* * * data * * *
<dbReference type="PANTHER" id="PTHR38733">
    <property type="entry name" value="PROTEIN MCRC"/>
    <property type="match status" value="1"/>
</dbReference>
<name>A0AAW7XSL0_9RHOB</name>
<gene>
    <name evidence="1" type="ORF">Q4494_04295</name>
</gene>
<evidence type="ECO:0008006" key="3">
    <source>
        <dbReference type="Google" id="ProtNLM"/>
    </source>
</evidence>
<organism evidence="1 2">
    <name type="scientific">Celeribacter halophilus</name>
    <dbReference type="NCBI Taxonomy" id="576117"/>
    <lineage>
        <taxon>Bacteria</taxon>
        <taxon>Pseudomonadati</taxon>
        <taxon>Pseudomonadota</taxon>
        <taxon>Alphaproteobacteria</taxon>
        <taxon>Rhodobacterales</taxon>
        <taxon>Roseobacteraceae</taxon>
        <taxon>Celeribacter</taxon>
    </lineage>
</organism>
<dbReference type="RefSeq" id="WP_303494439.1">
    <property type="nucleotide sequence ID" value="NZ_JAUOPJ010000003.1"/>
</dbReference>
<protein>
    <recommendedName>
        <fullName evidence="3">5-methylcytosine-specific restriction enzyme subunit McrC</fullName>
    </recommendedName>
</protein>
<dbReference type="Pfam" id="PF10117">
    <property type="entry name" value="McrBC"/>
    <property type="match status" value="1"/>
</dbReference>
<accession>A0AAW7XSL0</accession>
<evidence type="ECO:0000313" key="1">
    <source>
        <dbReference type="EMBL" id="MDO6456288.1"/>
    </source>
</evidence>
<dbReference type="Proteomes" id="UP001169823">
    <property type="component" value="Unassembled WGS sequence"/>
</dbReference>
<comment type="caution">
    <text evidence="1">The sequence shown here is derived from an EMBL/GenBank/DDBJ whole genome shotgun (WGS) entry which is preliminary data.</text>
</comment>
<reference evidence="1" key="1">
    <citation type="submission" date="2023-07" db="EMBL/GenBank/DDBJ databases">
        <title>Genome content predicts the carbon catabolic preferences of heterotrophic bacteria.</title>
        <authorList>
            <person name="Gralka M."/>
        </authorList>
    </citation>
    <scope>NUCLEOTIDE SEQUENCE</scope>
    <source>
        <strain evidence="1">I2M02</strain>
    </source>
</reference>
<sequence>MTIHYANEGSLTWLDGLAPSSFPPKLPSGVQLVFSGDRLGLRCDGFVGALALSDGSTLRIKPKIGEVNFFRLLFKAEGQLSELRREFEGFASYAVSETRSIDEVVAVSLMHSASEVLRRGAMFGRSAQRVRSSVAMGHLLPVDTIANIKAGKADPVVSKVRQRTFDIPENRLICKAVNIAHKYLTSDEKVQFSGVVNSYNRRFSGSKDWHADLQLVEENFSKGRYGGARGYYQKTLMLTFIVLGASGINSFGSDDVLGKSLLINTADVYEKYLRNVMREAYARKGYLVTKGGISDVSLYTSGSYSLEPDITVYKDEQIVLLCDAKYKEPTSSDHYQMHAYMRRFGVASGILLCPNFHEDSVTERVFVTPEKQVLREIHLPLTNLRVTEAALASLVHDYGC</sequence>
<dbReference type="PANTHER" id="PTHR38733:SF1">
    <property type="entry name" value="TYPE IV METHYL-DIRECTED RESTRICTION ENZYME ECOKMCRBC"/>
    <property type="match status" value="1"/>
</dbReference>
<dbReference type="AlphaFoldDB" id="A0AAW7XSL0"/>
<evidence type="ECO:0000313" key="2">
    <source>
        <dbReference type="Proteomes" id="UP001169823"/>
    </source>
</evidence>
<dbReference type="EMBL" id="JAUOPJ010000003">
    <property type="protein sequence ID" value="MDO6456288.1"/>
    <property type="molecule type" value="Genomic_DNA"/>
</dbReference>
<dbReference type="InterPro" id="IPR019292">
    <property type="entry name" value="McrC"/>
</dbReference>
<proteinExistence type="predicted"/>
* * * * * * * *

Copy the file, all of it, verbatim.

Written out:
<dbReference type="PANTHER" id="PTHR38733">
    <property type="entry name" value="PROTEIN MCRC"/>
    <property type="match status" value="1"/>
</dbReference>
<name>A0AAW7XSL0_9RHOB</name>
<gene>
    <name evidence="1" type="ORF">Q4494_04295</name>
</gene>
<evidence type="ECO:0008006" key="3">
    <source>
        <dbReference type="Google" id="ProtNLM"/>
    </source>
</evidence>
<organism evidence="1 2">
    <name type="scientific">Celeribacter halophilus</name>
    <dbReference type="NCBI Taxonomy" id="576117"/>
    <lineage>
        <taxon>Bacteria</taxon>
        <taxon>Pseudomonadati</taxon>
        <taxon>Pseudomonadota</taxon>
        <taxon>Alphaproteobacteria</taxon>
        <taxon>Rhodobacterales</taxon>
        <taxon>Roseobacteraceae</taxon>
        <taxon>Celeribacter</taxon>
    </lineage>
</organism>
<dbReference type="RefSeq" id="WP_303494439.1">
    <property type="nucleotide sequence ID" value="NZ_JAUOPJ010000003.1"/>
</dbReference>
<protein>
    <recommendedName>
        <fullName evidence="3">5-methylcytosine-specific restriction enzyme subunit McrC</fullName>
    </recommendedName>
</protein>
<dbReference type="Pfam" id="PF10117">
    <property type="entry name" value="McrBC"/>
    <property type="match status" value="1"/>
</dbReference>
<accession>A0AAW7XSL0</accession>
<evidence type="ECO:0000313" key="1">
    <source>
        <dbReference type="EMBL" id="MDO6456288.1"/>
    </source>
</evidence>
<dbReference type="Proteomes" id="UP001169823">
    <property type="component" value="Unassembled WGS sequence"/>
</dbReference>
<comment type="caution">
    <text evidence="1">The sequence shown here is derived from an EMBL/GenBank/DDBJ whole genome shotgun (WGS) entry which is preliminary data.</text>
</comment>
<reference evidence="1" key="1">
    <citation type="submission" date="2023-07" db="EMBL/GenBank/DDBJ databases">
        <title>Genome content predicts the carbon catabolic preferences of heterotrophic bacteria.</title>
        <authorList>
            <person name="Gralka M."/>
        </authorList>
    </citation>
    <scope>NUCLEOTIDE SEQUENCE</scope>
    <source>
        <strain evidence="1">I2M02</strain>
    </source>
</reference>
<sequence>MTIHYANEGSLTWLDGLAPSSFPPKLPSGVQLVFSGDRLGLRCDGFVGALALSDGSTLRIKPKIGEVNFFRLLFKAEGQLSELRREFEGFASYAVSETRSIDEVVAVSLMHSASEVLRRGAMFGRSAQRVRSSVAMGHLLPVDTIANIKAGKADPVVSKVRQRTFDIPENRLICKAVNIAHKYLTSDEKVQFSGVVNSYNRRFSGSKDWHADLQLVEENFSKGRYGGARGYYQKTLMLTFIVLGASGINSFGSDDVLGKSLLINTADVYEKYLRNVMREAYARKGYLVTKGGISDVSLYTSGSYSLEPDITVYKDEQIVLLCDAKYKEPTSSDHYQMHAYMRRFGVASGILLCPNFHEDSVTERVFVTPEKQVLREIHLPLTNLRVTEAALASLVHDYGC</sequence>
<dbReference type="PANTHER" id="PTHR38733:SF1">
    <property type="entry name" value="TYPE IV METHYL-DIRECTED RESTRICTION ENZYME ECOKMCRBC"/>
    <property type="match status" value="1"/>
</dbReference>
<dbReference type="AlphaFoldDB" id="A0AAW7XSL0"/>
<evidence type="ECO:0000313" key="2">
    <source>
        <dbReference type="Proteomes" id="UP001169823"/>
    </source>
</evidence>
<dbReference type="EMBL" id="JAUOPJ010000003">
    <property type="protein sequence ID" value="MDO6456288.1"/>
    <property type="molecule type" value="Genomic_DNA"/>
</dbReference>
<dbReference type="InterPro" id="IPR019292">
    <property type="entry name" value="McrC"/>
</dbReference>
<proteinExistence type="predicted"/>